Three popular mayors and an unpopular measure take center stage as Oxy’s 3rd LA resumes the dialogue

A wide-ranging conversation with newly reelected Los Angeles Mayor Eric Garcetti and timely debates on the city’s slow growth movement and the fate of scarce open space highlighted the 2017 edition of Occidental’s Third Los Angeles Project, titled City on the Verge. Developed in conjunction with his urban and environmental policy class of the same name, 3rd LA is “really a natural and complementary extension of Oxy’s commitment to a sustained engagement with the city and region,” explains Christopher Haw­thorne, architecture critic for the Los Angeles Times and adjunct professor at Oxy.

Garcetti offered a preview of how he will approach development issues during his second term in a March 23 conversation with Hawthorne in front of a Thorne Hall audience of more than 600. The rise of Measure S—the slow-growth initiative decisively rejected by voters March 7—was rooted in the longstanding debate over the nature of development and the city’s failure to update its 35 community plans, Garcetti said. The plans languished because of the 2008 recession’s impact on the city’s budget that led the city council to prioritize police services ahead of planning, as well as the complicated politics of finding community consensus.

While labeling Measure S “the death cough of a past approach to planning,” Garcetti cautioned against dismissing the concerns that lay behind it. The city’s current goal to update community plans every six or seven years, he said, “is hugely ambitious. That is what bubbled up out of Measure S.”

Six days before voters went to the polls, a panel discussion on “The Politics of Housing: Measure S and the Future of Growth in Los Angeles” was held March 1 at the Architecture and Design Museum. While the panelists agreed that the city’s current land use system is not working, disagreements surfaced over what the best solution might be. 

Activist/blogger Ken Alpern defended Measure S as a straightforward effort to ensure developers follow existing rules. Crenshaw Subway Coalition executive director Damien Goodmon agreed, adding,  “Billionaire developers have been able to get whatever they want, and city hall doesn’t give a darn about anything but what they suggest.”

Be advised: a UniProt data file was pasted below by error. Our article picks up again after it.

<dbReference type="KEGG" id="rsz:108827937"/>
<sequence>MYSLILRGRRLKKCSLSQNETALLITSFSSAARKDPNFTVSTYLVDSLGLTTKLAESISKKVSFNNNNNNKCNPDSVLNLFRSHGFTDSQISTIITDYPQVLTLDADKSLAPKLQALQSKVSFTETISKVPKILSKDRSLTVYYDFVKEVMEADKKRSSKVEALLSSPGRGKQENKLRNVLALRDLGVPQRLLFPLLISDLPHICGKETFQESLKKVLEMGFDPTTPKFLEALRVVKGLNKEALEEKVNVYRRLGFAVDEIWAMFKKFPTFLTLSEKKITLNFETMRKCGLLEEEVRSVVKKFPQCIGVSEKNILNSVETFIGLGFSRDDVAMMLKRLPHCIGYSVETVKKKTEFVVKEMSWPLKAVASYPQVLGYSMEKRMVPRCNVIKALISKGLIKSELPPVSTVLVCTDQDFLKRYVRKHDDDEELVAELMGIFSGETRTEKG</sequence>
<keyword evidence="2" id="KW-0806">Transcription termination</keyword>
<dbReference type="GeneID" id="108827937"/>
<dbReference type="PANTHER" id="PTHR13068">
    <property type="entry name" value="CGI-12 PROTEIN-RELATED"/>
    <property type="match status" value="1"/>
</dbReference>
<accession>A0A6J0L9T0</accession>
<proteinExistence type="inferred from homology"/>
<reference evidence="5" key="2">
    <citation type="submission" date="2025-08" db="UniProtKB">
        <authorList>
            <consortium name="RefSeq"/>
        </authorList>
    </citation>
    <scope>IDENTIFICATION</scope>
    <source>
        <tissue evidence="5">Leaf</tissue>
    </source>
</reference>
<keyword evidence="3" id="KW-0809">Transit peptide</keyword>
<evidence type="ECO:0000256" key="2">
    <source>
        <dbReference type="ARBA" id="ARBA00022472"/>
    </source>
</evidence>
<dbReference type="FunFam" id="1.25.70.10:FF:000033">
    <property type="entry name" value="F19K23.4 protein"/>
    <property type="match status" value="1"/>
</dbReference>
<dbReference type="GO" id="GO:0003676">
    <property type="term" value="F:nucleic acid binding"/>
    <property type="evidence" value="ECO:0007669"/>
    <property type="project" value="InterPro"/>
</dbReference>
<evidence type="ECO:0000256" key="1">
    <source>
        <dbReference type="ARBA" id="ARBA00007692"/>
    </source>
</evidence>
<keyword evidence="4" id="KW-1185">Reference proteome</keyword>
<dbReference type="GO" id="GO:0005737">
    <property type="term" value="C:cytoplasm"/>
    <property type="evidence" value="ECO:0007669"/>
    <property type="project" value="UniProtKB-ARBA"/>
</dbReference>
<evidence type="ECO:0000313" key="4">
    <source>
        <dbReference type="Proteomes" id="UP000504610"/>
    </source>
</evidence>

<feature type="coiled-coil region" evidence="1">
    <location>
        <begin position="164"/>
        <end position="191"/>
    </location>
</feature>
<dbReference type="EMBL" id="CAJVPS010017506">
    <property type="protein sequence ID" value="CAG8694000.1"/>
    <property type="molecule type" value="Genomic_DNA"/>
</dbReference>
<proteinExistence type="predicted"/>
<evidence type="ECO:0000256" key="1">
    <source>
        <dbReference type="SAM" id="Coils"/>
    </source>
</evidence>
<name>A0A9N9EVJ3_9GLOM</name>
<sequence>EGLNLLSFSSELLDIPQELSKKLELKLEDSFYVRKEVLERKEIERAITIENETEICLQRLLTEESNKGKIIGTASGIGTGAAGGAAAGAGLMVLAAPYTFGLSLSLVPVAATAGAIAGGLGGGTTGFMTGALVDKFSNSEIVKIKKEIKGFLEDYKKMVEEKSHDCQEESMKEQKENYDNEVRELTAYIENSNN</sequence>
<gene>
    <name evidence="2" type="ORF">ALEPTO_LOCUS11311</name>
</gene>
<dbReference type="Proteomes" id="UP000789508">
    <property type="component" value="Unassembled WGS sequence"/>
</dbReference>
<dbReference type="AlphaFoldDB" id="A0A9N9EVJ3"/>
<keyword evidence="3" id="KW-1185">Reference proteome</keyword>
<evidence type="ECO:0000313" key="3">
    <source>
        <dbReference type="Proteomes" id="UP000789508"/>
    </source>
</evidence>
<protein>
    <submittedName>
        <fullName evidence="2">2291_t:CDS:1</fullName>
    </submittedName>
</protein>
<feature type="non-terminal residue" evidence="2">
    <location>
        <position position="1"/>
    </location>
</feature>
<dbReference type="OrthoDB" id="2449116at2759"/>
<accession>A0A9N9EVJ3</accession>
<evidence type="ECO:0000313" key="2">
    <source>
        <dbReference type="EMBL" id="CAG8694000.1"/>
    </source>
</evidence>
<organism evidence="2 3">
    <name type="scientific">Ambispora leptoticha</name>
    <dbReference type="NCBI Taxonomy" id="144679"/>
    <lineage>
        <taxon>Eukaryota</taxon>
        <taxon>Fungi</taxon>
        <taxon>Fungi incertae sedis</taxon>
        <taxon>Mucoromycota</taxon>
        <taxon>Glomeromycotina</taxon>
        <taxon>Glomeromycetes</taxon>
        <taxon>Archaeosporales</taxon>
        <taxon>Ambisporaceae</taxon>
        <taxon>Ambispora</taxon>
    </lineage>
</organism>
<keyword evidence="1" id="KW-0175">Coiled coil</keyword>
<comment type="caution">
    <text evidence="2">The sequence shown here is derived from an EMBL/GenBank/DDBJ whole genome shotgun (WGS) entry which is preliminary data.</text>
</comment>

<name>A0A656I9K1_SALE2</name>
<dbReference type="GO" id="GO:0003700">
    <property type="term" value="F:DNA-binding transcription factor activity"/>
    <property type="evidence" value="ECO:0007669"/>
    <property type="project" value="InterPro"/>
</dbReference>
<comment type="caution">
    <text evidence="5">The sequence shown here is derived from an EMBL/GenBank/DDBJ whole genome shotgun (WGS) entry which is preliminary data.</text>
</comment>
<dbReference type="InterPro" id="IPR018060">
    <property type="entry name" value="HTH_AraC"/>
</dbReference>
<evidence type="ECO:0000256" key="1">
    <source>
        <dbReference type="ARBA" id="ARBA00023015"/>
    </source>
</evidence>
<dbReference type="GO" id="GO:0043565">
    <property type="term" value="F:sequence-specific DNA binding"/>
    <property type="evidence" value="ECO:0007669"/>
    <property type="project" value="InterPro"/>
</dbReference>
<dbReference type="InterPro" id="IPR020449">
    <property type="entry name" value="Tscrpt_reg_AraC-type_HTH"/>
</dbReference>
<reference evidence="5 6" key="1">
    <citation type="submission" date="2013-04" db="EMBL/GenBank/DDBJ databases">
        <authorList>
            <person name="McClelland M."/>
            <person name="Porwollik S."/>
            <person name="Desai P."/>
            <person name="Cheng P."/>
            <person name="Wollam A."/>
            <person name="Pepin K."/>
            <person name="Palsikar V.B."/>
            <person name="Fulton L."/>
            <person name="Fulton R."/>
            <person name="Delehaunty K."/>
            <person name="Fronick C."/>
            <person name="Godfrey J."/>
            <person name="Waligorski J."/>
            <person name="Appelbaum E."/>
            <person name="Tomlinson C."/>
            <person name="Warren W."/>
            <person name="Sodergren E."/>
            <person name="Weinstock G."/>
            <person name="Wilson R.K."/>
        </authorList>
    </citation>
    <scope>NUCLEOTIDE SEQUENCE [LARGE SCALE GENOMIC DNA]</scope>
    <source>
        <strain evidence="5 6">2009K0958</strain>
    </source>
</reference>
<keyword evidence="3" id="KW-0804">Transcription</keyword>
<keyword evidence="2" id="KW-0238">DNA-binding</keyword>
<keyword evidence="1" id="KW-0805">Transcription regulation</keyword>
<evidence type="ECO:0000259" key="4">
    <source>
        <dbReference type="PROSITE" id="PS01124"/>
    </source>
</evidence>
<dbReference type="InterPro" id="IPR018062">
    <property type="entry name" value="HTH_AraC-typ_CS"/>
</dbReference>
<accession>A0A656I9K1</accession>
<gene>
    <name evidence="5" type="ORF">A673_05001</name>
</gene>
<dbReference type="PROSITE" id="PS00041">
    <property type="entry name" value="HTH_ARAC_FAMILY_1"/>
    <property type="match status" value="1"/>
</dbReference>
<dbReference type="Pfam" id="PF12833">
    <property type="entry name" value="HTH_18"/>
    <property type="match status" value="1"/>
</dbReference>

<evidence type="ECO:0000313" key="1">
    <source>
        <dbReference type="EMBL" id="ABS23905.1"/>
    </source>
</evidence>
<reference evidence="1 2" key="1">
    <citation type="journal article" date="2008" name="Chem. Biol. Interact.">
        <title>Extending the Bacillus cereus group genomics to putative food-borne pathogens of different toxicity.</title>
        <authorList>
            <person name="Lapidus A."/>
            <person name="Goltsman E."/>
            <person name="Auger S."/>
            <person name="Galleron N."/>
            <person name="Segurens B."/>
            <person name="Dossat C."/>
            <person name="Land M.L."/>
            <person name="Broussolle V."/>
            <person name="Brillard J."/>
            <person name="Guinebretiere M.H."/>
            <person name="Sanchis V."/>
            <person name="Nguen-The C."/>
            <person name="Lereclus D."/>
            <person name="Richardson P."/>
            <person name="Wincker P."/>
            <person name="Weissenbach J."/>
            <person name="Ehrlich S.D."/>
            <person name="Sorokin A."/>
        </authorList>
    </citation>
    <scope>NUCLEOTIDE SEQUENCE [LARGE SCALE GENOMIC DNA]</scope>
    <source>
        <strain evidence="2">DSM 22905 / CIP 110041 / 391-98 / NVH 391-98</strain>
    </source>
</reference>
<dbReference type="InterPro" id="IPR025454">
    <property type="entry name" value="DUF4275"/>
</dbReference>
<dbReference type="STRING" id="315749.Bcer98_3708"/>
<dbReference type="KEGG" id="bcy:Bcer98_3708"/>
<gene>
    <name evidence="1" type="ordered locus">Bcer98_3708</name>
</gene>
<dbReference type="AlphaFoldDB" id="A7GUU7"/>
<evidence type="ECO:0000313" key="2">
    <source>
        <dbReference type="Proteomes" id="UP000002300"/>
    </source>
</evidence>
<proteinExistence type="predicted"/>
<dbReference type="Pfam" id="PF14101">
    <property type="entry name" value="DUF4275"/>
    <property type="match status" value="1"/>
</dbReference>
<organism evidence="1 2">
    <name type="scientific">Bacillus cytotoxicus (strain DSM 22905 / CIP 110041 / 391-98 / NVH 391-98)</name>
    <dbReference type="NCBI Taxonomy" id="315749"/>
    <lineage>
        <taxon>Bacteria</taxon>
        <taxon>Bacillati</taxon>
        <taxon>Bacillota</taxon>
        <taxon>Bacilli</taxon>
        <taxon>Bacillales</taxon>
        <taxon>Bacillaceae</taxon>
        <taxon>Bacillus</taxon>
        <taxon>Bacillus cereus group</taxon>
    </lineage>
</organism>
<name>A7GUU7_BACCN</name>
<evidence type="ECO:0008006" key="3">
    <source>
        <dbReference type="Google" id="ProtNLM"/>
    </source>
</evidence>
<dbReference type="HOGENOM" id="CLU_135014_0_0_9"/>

Manuel Pastor, Turpanjian Chair in Civil Society and Social Change at USC, called Measure S “a terrible solution to the problems being raised—but the issues being raised are the right issues.” Former city planning director Gail Goldberg concurred, calling for “a framework and a vision we can all agree on as to what this city should be.”

The debate over regional planning continued March 29 with Compton Mayor Aja Brown, 34, and her Long Beach counterpart Robert Garcia, 39, two of the youngest city leaders in Southern California. Affordable housing is a key issue in both cities, the two agreed. “We need to have more discussions about what good planning looks like, and the choices to be made, as a region,” Brown said. 

The April 19 series finale focused on one of the city’s most contentious public-space issues: the future of the Silver Lake Reservoir, which is no longer a source of drinking water. Again, development policy entered the fray, as panelists and audience members debated the need for open space versus the potential to repurpose part of the site for public uses, such as affordable housing.

“What is damaging affordability isn’t the reservoir—it’s developers who tear down ­affordable housing and build small lot developments,” said Anne Marie Johnson, co-chair of the Silver Lake Neighborhood Council.

On the other hand, “It’s such an incredible opportunity. It’s never going to happen again,” said Alexander Robinson, assistant professor of architecture at USC. “There is so much potential to guide an approach that serves everyone, more or less.”

The conversations will continue. 

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